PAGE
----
Double-duty SARs

Ever since some hunter in ancient times pulled back his slingshot and managed to kill two birds with one stone, we humans have loved achieving two (and if possible more) ends with one action.  For instance, it is helpful to remind staff that the CDD they do for AML reasons can also be “re-purposed” to meet CRM (customer relationship management) aims – in short, the more you know about a client, the more you can sell them.  And so it was with great pleasure that that I heard a couple of stories recently that showed how SARs, and indeed money laundering suspicion in general, can work double time.

The first was actually a missed opportunity.  Those who work in money laundering investigation are generally in favour of sharing information, but sadly the structure of the SARs regime – certainly here in the UK – is such that non-financial investigators do not have access to (or perhaps do not think to request access to) SARs information.  In a manhunt earlier this year, thousands of police officers were deployed to find a man suspected of murdering a young woman.  After they found him, it turned out that a SAR had been made on him by a money transfer business; they were uneasy about an online transaction he had made, and their SAR contained a huge amount of information about him, including his passport details and his IP address.  If only those looking for him had realised that all of that was on file…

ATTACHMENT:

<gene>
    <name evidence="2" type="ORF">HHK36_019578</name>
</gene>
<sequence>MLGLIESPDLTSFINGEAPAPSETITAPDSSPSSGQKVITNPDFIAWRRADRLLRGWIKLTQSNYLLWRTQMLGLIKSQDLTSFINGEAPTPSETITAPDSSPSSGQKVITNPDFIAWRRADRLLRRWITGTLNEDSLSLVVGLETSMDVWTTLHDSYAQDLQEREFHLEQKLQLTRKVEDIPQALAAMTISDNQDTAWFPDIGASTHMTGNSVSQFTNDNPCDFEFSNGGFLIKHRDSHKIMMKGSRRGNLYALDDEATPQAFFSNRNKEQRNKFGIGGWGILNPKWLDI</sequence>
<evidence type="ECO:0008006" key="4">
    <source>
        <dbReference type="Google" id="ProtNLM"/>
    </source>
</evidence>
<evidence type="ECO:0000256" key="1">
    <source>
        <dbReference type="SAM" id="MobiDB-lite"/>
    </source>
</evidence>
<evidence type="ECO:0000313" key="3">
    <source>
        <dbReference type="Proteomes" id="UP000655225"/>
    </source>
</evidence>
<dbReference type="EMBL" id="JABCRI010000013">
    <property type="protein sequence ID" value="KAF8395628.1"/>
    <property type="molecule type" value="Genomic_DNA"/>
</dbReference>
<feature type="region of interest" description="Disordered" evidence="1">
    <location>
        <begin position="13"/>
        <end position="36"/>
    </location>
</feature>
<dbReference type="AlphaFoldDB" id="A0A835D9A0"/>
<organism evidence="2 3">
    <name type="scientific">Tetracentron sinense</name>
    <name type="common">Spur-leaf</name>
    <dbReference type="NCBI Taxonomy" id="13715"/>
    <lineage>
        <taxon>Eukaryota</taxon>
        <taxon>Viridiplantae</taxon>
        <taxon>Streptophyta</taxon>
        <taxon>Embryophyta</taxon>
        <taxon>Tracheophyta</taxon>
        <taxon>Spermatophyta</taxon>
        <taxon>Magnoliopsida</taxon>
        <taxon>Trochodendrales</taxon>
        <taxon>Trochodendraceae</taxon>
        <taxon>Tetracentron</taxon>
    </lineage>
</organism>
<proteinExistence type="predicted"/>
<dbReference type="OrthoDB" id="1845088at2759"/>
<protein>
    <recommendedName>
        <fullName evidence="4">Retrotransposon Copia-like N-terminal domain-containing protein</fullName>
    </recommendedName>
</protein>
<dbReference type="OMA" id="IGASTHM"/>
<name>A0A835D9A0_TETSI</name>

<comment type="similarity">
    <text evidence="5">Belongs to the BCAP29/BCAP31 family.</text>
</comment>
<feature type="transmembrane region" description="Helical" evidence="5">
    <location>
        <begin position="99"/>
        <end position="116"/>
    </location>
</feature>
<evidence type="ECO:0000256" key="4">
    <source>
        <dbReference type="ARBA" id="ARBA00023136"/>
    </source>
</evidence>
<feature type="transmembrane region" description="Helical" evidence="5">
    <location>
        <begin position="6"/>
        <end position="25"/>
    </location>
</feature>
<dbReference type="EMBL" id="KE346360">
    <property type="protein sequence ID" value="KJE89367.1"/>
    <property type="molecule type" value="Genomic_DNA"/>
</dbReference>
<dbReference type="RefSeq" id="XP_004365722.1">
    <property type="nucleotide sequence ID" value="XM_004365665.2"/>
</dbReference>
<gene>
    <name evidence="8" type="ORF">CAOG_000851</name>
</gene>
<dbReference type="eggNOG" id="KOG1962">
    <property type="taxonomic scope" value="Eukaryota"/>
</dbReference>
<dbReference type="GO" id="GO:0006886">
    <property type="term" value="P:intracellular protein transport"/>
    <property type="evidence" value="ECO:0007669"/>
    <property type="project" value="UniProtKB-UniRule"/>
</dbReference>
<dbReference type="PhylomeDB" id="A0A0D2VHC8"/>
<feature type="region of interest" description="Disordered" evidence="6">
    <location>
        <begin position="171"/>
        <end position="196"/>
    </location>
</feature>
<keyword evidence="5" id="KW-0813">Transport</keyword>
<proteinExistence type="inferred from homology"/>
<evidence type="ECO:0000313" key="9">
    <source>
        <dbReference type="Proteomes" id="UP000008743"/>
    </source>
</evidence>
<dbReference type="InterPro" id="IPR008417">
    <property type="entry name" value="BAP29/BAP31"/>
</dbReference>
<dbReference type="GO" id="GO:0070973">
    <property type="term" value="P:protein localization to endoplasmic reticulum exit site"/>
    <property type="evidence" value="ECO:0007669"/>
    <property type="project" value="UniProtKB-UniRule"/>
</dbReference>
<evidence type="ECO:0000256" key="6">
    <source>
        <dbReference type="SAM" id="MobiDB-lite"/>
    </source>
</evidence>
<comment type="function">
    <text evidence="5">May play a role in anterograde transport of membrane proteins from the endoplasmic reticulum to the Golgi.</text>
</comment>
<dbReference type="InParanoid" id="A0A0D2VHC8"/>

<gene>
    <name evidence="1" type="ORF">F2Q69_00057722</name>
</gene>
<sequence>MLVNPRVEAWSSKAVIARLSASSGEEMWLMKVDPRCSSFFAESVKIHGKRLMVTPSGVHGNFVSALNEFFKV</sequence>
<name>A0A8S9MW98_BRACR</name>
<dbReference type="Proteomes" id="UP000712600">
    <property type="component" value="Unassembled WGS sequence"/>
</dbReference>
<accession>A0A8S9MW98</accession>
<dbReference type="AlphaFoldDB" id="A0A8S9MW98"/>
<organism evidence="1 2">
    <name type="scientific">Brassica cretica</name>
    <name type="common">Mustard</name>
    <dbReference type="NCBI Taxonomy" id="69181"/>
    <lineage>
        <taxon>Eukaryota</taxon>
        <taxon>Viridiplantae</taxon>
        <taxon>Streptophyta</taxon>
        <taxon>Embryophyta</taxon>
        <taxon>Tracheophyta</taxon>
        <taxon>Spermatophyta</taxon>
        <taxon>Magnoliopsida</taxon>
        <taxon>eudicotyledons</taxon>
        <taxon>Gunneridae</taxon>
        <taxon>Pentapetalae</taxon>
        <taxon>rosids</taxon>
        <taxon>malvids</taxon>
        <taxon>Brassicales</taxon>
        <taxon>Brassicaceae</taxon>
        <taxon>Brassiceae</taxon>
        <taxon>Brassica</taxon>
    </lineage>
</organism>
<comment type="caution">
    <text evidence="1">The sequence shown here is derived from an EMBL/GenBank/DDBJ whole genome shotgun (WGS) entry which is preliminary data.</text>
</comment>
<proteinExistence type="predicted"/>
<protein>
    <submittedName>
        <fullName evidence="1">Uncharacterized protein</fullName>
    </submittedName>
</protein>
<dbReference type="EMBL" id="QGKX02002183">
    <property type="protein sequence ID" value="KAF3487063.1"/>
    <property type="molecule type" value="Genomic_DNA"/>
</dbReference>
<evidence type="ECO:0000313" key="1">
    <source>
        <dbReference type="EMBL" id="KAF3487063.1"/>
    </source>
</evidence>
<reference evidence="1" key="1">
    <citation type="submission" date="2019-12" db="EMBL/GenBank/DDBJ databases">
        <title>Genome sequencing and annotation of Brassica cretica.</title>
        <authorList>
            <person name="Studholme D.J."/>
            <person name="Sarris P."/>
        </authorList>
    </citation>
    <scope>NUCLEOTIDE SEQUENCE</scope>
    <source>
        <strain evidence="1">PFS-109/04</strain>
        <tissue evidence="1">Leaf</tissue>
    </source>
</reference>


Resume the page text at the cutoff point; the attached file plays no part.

The second is a more successful outcome – or at least it appears to be so at the moment.  Last week London police announced that they had arrested three Libyans, one of them on suspicion of involvement in the shooting of PC Yvonne Fletcher outside the Libyan embassy in London in 1984.  Eagle-eyed and bat-eared news followers will have picked up that all three are suspected of money laundering…  No doubt more will become clear as the investigation progresses, but surely it is not too much to speculate that a money laundering suspicion has led the police to these three people.  It would be far from the first time that a SAR had played a vital role in bringing a criminal to justice for crimes beyond his financial ones.

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